Friday night, sleep tight

After an afternoon full of meetings I jumped into my car and headed home for a quick one and then its an episode of pretty little liars before I sleep.

I can’t believe another week has flown by so quickly. Just last week I was finishing dinner at my lagos guesthouse, catching a show on dstv and getting ready to go out for the night with one of my colleagues and kicking myself for not wearing a better attire or at least my heels, when after our planned quick drink ended up being a bachelors party at a club somewhere in Ikeja.

This week it’s pretty boring for a Friday night but I feel boring. Boring and old and tired. I could have gone out tonight, God daddy is back from his farm in Kumasi, but I left the office at nearly 7 and he’s usually dozing off by 8 so I will see him over the weekend. There is also a surprise birthday drink up at Headlines for my cousins good friend who has sort of become a family friend but 1. I only usually go there when I’m being driven and can’t for the life of me remember where it is. 2. I’m too tired to drive into town and back and need to optimize my fuel consumption. 3. It will be the usual boys, boys and I will end up watching them drink because I have reached my maximum capacity very quickly (as well as the tiredness), I just don’t feel for it tonight. Then there is Alaska. Alaska is this guy’s best friend and so is bound to be there. Alaska as you can recall is the guy I got involved with just before he married someone else.

I have reached the point where I have stopped crying over him and wondering what could have been. My heart has stopped aching and when I see him I don’t want to jab him in both eyes with well sharpened pencils. I can actually have a civil conversation with him without bringing up the past. But he also reminds me that I am still very single and no where near getting married and starting a family. He has whatsapped me a few times to tell me he has missed me. I am over him, but loneliness is a very terrible state of mind and don’t want to put myself in a position where I have no business being in because it feels comfortable to be in. I am actually quite glad that mum is around for that reason, and she is a nosey parker who treats me like I’m in high school. I know she just wants me to be treated like a lady, but I do love my room and well you invite a guy like Alaska there it will certainly put you in a corner well serves you right on the consequences. But that’s an aside on any guy not Alaska per se. For him, he wouldn’t make it to my house especially with my bodyguards around, but I don’t want to hear what he has to say, I don’t want him to try and catch my glaze, I don’t want him to ask me if I’m ok every few seconds, and that’s what he would do, so it is best I stay away. Out of harms way and have an early night, alone, it sucks but I’d rather be alone than someone who will pass through like a thief in the night.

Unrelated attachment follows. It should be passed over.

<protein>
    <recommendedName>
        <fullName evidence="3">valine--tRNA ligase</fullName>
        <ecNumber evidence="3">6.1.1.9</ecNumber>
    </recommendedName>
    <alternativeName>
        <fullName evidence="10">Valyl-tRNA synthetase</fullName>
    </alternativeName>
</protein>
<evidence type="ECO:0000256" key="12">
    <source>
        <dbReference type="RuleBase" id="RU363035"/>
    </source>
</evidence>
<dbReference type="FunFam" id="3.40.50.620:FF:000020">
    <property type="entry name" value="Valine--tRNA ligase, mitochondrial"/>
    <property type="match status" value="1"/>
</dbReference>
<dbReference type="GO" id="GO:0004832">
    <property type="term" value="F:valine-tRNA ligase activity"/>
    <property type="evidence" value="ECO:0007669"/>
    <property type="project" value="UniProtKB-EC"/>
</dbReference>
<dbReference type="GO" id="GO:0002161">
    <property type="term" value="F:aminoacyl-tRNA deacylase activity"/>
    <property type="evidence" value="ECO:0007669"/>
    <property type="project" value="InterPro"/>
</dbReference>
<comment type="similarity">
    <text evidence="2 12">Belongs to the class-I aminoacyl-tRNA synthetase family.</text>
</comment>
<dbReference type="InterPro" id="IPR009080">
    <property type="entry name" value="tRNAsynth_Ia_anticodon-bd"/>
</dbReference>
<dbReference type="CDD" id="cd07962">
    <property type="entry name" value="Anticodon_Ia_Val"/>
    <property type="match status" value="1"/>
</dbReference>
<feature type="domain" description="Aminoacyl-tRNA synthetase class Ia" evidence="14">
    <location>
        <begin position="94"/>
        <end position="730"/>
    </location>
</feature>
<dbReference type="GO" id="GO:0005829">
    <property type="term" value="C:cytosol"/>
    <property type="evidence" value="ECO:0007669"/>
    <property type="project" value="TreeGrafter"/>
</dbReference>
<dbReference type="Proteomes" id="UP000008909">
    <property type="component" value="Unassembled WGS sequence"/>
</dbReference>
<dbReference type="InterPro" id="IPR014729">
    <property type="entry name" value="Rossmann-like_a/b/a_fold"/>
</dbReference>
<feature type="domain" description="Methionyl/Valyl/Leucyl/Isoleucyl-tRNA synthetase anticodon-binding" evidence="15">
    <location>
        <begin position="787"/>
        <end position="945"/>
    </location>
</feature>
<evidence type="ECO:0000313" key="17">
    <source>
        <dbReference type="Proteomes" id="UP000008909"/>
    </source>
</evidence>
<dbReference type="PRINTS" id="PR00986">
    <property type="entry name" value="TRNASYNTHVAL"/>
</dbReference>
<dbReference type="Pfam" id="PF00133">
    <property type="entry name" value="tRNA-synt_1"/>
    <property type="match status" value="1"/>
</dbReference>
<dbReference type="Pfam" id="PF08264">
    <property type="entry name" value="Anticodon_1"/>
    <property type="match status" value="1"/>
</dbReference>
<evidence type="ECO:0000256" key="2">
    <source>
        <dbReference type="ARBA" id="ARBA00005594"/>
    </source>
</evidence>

So to this evenings topic. It is actually about two talk shows I have listened to in the past week. One was a phone in that discussed what cars a lady likes. The ladies called in and said if they meet a guy who doesn’t drive x car, they wouldn’t give them the time of day. Low and behold the guy didn’t have a car at all, and well mate, don’t even think about it, cut your losses now.

The other one was about people’s perceptions of “abroad”, like it was some kind of heaven. They didn’t want to hear how tough it was, they were thinking of how much those dollars or pound sterling and how much that would convert into the Ghana Cedis.

I wish every one of these people who called in could travel. Just for a year, with the option to come back if they so wish. I am sure at least three quarters would come running back with their tails between their legs, the ones that stayed would be the ones that are just too stubborn to come back and admit that it was a flop.

One of the company drivers took me to the airport (yes Eckankan). He told me that he used to be a taxi driver and with his small money managed to buy himself some land and build a little house. Yet because the 4×4 he’s driving only permits him to pose during working hours and not to take some chick to La Palm on a Friday night but a “rickety” old car, and he hasn’t got a degree, he is in the house alone. (So he says, I live by the rule “seeing is believing” when it comes to Ghanaian men and their marital status).

A guy who often frequents the hotel poolbar at the back of Granada on the other hand gets girls flocking around him even with the wedding band on. Why, because he comes from London. He is friends with the hotel owner who is not often in Ghana so gets free reign of his car and driver. He claims to be a clothing designer, his clients include our current president and the residing president of Nigeria. He goes to Nigeria a lot, but I always see him with the same jeans and shirt and one dirty great laugh and most of the time he buys drink on credit but hey what do I know.